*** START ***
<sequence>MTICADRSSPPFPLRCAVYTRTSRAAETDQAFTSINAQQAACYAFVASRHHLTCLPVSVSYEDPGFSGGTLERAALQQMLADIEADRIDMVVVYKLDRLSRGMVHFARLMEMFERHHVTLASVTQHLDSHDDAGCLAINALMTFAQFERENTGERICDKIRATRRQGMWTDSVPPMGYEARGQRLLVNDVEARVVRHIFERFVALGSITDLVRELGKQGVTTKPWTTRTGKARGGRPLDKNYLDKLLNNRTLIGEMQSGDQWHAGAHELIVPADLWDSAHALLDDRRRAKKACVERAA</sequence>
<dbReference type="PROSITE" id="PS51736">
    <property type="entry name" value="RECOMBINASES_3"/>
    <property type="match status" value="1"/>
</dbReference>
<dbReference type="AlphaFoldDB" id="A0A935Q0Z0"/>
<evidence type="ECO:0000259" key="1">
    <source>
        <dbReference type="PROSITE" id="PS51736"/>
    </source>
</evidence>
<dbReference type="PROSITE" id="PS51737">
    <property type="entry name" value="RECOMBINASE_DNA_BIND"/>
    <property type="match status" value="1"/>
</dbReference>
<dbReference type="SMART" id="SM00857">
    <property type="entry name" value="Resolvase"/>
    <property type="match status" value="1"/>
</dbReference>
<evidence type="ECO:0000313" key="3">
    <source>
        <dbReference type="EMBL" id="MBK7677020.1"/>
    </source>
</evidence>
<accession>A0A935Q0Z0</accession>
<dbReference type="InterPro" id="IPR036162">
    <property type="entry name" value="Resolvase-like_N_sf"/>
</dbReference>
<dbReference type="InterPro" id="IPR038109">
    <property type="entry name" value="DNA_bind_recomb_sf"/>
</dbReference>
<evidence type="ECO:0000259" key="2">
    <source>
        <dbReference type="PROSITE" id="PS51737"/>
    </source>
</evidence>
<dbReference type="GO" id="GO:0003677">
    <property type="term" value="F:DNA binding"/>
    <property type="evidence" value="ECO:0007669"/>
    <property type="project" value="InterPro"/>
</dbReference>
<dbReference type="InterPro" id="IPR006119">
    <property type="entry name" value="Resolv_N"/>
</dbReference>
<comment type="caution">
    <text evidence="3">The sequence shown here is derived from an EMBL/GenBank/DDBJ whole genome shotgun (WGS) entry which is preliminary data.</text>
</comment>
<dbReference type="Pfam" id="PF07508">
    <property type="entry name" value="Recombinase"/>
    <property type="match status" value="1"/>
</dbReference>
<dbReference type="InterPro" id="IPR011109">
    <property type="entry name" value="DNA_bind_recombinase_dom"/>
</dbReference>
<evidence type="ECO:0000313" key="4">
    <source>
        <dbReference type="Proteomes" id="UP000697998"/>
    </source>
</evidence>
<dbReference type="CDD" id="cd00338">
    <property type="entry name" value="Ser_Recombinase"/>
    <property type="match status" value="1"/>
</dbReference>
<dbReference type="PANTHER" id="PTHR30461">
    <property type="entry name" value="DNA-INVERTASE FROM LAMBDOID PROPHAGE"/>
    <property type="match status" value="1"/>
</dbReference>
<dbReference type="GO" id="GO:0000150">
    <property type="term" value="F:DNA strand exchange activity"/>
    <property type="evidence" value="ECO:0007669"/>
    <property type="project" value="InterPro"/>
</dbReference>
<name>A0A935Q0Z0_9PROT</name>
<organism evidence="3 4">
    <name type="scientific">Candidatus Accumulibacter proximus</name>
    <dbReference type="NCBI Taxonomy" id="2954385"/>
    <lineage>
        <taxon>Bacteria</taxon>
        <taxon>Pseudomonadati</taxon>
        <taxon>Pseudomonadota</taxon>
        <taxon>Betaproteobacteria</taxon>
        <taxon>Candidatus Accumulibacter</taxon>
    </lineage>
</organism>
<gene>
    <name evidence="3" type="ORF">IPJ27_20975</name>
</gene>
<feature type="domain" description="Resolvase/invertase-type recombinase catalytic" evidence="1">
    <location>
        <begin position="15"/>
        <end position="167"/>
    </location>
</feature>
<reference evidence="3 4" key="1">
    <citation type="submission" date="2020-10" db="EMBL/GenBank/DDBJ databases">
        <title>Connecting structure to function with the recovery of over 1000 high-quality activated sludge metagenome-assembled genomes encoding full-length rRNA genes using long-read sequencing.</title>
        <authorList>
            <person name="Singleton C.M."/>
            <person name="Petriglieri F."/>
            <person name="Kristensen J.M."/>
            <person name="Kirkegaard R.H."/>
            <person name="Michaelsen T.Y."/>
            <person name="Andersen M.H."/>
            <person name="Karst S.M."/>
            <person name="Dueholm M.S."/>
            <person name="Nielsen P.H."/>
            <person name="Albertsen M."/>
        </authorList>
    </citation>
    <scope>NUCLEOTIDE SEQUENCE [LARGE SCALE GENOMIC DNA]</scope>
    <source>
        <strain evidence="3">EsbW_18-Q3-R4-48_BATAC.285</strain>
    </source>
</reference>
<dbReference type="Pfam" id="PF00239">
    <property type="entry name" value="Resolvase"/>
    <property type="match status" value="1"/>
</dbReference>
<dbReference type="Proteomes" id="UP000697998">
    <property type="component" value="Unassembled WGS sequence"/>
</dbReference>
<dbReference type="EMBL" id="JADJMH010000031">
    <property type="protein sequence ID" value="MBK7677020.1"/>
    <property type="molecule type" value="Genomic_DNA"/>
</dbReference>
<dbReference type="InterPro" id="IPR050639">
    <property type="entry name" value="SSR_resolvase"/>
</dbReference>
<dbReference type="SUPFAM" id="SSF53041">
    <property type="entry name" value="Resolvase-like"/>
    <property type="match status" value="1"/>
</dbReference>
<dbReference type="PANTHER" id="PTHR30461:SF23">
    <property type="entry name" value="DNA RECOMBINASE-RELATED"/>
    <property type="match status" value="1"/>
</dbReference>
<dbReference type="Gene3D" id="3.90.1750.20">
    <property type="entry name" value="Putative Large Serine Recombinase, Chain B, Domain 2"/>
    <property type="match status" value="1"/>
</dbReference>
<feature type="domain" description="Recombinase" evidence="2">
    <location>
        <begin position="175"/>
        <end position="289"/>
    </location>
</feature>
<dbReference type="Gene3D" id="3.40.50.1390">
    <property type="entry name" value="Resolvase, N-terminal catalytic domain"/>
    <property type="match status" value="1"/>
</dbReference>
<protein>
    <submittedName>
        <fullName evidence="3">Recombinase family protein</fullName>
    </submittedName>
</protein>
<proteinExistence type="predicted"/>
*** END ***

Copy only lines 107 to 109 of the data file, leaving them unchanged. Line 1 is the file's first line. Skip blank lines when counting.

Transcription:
            <person name="Albertsen M."/>
        </authorList>
    </citation>